How an infectious tumor in Tasmanian devils evolved as it spread
A transmissible cancer in the Tasmanian devil has evolved over the past two decades, with some lineages spreading and replacing others, according to a new study in the open access journal PLOS Biology by Young Mi Kwon, Kevin Gori, and Elizabeth Murchison of the University of Cambridge (UK) and colleagues. The evolutionary dynamics of the cancer help explain how this Australian marsupial has become so quickly endangered, and may shed light on the evolution of other forms of cancer.
The Tasmanian devil is a carnivorous marsupial, about the size of a small dog, that is found only in Tasmania, an island state off the southern coast of eastern Australia. Devil facial tumor 1 (DFT1) was first observed in the mid-1990s, and has since spread to devils across much of the island, transmitted from one animal to another through biting, a common social behavior. Remarkably, tumor cells transferred in this way, rather than being eliminated by the new host's immune system, survive and establish a new tumor. Infection is usually fatal.
To understand more about the spread of the disease, the authors analyzed the genomes of 648 DFT1 tumors collected between 2003 and 2018. They found that early on in the spread of the tumor, DFT1 split into five clades, or sublineages. Two of these died out, while three continued to spread. One, clade A, split yet again. The authors mapped the distribution of each clade, which revealed how diseased devils have spread the cancer through the environment; their findings support those from epidemiological research and highlight the importance of geography in influencing the movements of devils and their disease.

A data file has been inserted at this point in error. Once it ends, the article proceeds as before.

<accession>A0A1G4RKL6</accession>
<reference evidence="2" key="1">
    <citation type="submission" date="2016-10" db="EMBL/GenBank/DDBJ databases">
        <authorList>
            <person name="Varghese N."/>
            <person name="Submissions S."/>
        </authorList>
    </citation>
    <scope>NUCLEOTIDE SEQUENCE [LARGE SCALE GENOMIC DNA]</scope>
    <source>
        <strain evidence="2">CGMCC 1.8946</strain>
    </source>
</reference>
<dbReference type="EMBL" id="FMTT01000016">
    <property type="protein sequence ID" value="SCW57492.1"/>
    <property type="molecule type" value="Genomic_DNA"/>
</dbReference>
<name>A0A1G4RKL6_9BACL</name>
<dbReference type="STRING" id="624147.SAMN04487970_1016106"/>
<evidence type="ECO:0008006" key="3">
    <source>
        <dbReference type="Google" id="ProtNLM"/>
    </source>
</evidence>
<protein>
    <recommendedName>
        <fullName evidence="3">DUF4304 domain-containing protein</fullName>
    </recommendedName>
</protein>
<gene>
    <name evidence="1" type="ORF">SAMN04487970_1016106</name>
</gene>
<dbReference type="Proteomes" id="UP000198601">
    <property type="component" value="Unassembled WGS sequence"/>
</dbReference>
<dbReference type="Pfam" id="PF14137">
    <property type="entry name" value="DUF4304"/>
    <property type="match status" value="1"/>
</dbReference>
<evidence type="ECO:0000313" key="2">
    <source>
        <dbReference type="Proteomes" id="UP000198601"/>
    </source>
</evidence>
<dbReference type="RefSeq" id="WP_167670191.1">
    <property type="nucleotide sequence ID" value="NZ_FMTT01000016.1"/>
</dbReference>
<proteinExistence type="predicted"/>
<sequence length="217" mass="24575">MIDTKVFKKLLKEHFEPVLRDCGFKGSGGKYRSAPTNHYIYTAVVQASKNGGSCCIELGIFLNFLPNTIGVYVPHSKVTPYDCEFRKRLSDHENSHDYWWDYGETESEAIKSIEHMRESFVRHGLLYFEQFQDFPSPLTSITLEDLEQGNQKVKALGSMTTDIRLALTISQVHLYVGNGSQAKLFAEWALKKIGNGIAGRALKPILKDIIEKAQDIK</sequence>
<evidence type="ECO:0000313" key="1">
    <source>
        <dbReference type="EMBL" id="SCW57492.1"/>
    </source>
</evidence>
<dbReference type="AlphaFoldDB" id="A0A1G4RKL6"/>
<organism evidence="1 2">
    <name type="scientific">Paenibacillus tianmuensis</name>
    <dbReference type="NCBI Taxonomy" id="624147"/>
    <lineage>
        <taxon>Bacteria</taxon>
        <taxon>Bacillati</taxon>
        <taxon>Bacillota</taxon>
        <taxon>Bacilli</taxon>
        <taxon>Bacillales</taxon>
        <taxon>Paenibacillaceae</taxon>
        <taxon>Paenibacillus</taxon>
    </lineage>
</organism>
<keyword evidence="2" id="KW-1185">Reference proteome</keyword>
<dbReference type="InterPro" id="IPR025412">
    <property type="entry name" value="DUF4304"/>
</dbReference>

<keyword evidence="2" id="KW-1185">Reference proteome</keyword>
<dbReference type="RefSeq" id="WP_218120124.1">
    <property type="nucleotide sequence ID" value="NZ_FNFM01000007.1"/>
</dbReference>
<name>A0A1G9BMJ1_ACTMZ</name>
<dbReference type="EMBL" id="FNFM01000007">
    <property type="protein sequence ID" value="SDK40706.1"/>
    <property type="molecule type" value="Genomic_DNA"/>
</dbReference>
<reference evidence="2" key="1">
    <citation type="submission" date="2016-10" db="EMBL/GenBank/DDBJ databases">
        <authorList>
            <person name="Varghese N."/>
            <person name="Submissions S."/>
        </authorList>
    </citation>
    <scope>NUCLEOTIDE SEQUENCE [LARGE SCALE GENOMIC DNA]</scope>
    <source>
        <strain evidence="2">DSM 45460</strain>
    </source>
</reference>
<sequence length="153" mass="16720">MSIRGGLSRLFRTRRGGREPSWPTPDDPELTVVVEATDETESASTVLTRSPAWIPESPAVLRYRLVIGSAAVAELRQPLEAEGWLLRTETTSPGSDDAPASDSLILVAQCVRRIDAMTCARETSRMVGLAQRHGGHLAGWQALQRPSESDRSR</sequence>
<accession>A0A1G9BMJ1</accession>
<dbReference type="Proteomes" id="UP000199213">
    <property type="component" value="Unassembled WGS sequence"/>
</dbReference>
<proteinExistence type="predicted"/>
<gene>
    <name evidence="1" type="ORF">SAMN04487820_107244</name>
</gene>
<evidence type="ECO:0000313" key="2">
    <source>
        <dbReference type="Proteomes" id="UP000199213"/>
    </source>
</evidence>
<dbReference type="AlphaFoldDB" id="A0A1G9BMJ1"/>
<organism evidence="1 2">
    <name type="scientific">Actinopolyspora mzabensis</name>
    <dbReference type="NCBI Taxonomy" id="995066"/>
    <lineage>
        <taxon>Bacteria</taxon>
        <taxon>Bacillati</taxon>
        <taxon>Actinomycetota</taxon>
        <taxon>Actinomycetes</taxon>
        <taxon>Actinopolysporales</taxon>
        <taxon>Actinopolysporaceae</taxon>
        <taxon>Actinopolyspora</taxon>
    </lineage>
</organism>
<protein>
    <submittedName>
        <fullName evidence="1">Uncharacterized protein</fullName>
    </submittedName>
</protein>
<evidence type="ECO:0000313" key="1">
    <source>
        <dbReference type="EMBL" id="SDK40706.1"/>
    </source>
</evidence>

Effects of human attempts to prevent spread were also reflected in the data—a pilot program to remove infected animals was likely responsible for a series of sublineage replacements in one isolated region. The authors also identified multiple types of genomic instability in the DFT1 genome, including the duplication and loss of genes and the gain or loss of whole chromosomes; they additionally described the frequency of whole-genome duplication leading to tetraploid tumors. Nonetheless, the degree of genomic diversity within the devil tumor population was small compared to that often found even within a single human tumor, the authors noted.
Largely as a result of the spread of DFT1, and now exacerbated by the emergence of a second transmissible cancer, DFT2, the Tasmanian devil population has dropped precipitously, and the species is now endangered. "The results from this study may be useful for epidemiological modelling and prediction of management intervention benefit," Murchison said.